A digital magazine on sexuality in the Global South: We are working towards cultivating safe, inclusive, and self-affirming spaces in which all individuals can express themselves without fear, judgement or shame

Power

Use Your Power to Empower

Some weeks ago, I was invited by the British High Commission to give a talk about sexual harassment at the workplace. I always preface my talks on this subject by talking about gender sensitivity, unconscious bias, harmful gender norms, and being aware of our own power and privilege.   One of the pieces of positive…
A photograph of a white bedsheet with blots of maroon-burgundy lipstick stains smudged across it.

Following Aladdin’s Genie

The lip colour then enters into a rather queer state of existence as it refuses to stand by the label it is expected to conform to. It moves and escapes categorisation. In its queerness, it renders itself as a paradox. At the heart of paradoxes is the understanding that something is what it is also not. Similarly, the colour of this lipstick is nude, but it is also not. It is possible that it is because of this slippery nature of the paradox that my sexuality as my identity too remains slippery, in motion and fluid.
An abstractly made illustration of a landscape with mountains depicted in yellow, and below, a blend of green-blue to depict oceans. The texture of the colours evokes waves as well as ice. On the left is a paper boat, yellow-white with blue-green hues, carrying a red rose-like flower in the middle.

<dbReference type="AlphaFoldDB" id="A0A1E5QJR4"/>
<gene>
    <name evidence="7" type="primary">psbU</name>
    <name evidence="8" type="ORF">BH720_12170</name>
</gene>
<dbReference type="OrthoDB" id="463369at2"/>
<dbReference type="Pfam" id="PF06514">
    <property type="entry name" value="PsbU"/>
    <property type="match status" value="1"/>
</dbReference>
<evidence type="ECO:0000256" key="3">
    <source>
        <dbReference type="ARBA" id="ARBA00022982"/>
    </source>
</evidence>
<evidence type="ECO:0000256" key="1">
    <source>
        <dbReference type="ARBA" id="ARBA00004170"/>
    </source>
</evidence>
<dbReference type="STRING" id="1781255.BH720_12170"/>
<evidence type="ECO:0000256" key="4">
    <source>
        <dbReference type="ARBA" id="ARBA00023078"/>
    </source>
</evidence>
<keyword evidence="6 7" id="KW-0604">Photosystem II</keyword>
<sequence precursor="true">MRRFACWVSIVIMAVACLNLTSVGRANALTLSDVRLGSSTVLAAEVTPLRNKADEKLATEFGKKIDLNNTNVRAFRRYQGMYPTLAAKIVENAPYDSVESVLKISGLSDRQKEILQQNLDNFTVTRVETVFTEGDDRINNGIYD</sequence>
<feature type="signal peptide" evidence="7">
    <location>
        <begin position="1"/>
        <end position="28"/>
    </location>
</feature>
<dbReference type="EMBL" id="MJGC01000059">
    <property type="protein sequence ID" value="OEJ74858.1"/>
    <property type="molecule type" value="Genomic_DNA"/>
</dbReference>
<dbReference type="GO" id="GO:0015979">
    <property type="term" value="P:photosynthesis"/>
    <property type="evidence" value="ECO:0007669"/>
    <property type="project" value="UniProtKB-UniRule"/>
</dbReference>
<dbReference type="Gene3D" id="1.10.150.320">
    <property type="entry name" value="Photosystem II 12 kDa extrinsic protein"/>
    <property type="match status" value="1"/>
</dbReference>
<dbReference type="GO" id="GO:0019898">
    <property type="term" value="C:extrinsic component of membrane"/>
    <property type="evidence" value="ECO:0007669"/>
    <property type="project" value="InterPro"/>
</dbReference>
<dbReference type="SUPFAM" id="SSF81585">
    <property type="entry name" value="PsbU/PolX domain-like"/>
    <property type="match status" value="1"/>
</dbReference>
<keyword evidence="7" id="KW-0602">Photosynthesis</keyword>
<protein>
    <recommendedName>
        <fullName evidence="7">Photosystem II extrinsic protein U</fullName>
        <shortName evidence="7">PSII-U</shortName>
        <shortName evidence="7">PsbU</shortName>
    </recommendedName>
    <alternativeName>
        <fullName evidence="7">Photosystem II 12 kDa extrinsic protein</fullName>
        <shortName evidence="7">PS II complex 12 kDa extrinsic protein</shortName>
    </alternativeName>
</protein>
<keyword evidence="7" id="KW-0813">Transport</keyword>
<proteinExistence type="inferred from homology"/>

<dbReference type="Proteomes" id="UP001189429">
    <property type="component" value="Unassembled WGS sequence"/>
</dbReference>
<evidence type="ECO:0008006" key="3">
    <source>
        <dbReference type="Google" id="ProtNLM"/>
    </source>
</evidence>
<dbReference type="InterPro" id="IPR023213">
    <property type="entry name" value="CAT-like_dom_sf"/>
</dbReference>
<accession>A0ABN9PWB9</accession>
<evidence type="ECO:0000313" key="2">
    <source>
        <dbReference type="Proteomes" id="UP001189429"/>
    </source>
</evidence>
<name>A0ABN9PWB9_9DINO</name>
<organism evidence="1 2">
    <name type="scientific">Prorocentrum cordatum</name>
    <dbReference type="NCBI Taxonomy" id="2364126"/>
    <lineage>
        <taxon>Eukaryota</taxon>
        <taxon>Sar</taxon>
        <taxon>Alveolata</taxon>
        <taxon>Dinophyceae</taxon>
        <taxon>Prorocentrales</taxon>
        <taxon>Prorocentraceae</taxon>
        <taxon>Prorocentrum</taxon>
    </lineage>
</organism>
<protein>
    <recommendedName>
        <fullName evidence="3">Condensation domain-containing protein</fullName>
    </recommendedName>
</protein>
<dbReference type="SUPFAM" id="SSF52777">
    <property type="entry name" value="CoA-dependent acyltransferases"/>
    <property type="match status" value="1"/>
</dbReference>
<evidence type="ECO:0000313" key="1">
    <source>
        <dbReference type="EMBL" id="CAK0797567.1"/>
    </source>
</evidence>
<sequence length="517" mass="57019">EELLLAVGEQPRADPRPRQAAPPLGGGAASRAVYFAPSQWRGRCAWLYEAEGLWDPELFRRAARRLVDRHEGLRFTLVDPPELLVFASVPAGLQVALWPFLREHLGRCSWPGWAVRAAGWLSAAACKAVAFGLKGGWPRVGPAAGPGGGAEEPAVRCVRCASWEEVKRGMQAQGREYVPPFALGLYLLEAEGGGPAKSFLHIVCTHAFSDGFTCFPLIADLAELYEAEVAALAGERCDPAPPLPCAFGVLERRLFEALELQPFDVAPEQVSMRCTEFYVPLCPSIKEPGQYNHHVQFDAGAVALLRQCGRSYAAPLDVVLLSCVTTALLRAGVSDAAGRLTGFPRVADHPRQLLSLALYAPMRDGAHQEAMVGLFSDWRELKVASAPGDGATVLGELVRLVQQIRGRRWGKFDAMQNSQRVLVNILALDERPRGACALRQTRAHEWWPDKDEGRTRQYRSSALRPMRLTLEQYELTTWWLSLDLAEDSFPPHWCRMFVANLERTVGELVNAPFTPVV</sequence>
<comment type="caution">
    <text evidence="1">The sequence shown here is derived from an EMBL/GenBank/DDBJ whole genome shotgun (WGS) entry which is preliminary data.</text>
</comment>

Swipe me left, I’m Dalit

Dalit women are primarily viewed as victims and survivors of various kinds of violence. Reification of the Dalit identity has led to the boxing of our existence whose dimensions are solely defined by the savarna (dominant caste) gaze. Our self-assertions of identity are commodified to create a warped limiting of our lives, creating an image that is voiceless in the minds of our potential suitors. We are not seen as being capable of desire, love or happiness; we don’t exist as individuals outside of violence.
Black and white image of a woman sitting in what seems like a waiting area. Three people can be seen sitting behind her

Brushstrokes: Singlehood and Sexuality

Alankrita Singh brings us a sparse and evocative series of photographs of women out in the world, by themselves. With a quiet defiance, it depicts women interacting with the world, at leisure, resisting the socio-cultural negativity they face when not under the care of men.
finding feminism: a woman handling a book

Finding Feminism

Standing behind the camera, with a microphone in one hand, I have felt this power imbalance first hand. The camera may humanise the person in front of it more than a text analysis would, but the modes of production remain in someone else’s hands.
a woman's silhouette

Too Beautiful to be Faithful

“It’s fascinating Yasmina, but also scary how sex or sexualising something can be ignited from our need for beauty that probably stirs positive emotions that we consider beautiful, such as feeling pleasure. But you know as well, desiring what we think is beautiful can generate fluidity: I can never know what I am exactly. All I know is that I was with men, and I was with women, and all of them tickled something within me. "
Picture of a wooden door and door knocker, painted bright blue

Beauty Dictated; Beauty Discovered

Should we train it to think well, all these minds would see reason in similar things and they would come up with the same absolute reality – a universal Truth. That Truth would be a reflection of the Natural order for all humankind. That Truth alone would be beautiful.
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